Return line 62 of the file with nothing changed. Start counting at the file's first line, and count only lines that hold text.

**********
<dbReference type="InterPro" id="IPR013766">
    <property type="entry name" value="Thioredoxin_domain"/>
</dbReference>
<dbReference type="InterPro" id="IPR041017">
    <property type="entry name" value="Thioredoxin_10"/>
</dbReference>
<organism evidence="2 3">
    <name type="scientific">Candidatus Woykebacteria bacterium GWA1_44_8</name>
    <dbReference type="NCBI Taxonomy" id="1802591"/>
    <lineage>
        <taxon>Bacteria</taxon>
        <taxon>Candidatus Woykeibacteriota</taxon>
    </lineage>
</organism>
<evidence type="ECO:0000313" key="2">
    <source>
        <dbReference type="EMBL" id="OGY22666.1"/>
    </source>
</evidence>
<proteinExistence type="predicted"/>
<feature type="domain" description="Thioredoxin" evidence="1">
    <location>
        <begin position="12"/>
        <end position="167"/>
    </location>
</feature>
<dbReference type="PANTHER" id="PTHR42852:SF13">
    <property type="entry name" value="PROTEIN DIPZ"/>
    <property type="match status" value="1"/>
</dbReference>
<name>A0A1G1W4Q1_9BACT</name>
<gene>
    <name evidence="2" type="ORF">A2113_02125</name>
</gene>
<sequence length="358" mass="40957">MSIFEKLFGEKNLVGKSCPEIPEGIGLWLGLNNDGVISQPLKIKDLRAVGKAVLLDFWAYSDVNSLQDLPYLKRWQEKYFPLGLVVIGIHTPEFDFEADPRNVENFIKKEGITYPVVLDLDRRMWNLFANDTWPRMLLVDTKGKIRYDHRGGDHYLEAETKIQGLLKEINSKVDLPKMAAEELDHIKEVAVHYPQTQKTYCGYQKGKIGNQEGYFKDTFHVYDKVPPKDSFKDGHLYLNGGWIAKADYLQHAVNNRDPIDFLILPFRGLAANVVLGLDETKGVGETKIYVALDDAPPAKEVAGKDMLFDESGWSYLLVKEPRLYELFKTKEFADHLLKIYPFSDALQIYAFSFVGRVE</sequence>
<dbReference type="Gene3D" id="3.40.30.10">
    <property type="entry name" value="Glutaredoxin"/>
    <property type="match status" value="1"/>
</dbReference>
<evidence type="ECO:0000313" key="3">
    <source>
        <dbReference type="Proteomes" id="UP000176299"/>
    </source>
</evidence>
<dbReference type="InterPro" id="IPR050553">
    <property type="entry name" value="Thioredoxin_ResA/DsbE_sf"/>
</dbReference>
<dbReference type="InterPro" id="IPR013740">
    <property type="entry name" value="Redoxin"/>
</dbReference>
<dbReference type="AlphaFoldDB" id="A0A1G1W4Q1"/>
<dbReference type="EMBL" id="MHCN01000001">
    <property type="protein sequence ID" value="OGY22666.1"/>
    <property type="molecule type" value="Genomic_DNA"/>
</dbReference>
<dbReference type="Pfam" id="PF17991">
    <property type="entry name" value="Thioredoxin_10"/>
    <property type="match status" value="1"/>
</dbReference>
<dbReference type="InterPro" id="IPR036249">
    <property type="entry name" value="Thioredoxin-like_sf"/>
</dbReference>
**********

</dbReference>